What happens after a click is described in the onClickk method of the listener. In this case, it displays a Toast message with the text “om nom nom” (line 23). The hook of the created listener takes place on line 27.

 

Alternatively, though we may create a listener object at the moment of creation – line 19. Less code, but legibility is lost. The effect is the same as before.

 

The third alternative method is probably the least intuitive, but as you will understand the principle of operation is the code with more buttons to operate will be the most transparent and very comfortable to develop. This time I do not define a listener! Everything that happens after clicking the button is described in the Support method. It is important that this method accepts a View class object (after this class inherits all components such as a button and it is in the form of this parameter that is passed to the component object to the method) and returns nothing. Seemingly, the method as such is not in any way related to the click handler:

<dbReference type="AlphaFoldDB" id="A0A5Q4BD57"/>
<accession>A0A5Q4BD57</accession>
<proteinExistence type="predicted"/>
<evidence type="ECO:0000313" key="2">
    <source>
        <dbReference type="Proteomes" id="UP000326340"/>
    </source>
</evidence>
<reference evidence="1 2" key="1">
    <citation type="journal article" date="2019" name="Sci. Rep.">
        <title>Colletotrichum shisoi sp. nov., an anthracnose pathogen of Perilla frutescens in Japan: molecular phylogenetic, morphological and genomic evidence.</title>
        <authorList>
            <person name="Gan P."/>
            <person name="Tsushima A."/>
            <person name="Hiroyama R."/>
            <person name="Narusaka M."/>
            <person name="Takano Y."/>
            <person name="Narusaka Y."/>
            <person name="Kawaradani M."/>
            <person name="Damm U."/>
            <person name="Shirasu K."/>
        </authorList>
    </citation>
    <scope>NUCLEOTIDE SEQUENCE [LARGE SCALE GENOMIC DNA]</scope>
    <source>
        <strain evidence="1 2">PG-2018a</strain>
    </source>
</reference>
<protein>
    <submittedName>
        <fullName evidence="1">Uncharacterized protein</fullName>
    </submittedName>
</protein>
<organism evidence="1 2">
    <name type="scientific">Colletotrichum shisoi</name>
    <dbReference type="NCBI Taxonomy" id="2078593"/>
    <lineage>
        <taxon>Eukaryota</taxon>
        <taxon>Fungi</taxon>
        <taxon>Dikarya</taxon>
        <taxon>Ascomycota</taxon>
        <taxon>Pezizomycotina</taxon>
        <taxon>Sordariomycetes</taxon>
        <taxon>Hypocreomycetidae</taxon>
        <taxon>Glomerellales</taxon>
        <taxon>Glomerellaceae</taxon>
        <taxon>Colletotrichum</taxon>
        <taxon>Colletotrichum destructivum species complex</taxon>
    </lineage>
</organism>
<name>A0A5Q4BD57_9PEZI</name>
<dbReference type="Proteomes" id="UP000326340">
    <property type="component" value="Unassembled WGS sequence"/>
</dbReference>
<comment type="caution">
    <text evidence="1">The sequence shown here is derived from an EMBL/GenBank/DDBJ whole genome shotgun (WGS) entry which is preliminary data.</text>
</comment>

The magic begins only in the layout file associated with this activity:

 

We got here (line 19) new item: android: onClick. Instead of binding the Java method to the class from the specially created listener, we specify the method name using the button parameter in the layout file. This solution has the advantage that you write much less code, and the code itself with more buttons supported is readable. On the other hand, if we do not remember about this solution, we can go back in time as it was done.

Let’s keep in mind that click support is not just about buttons, but every component that inherits from View – including captions and edit fields.

Intentions – invoking screens and actions in the system

The intent is an intention to perform some action, such as sending an SMS, viewing a website, taking a picture, viewing another screen. Intentions can be of different types. Depending on your needs, we create the intent of the type (to take a picture, start the browser, call any other action) and then launch it. By the way, we can pass some parameters by intention. For example, from the list of all invoices, we launch a screen with a preview of one selected. We need to pass the invoice id to the display.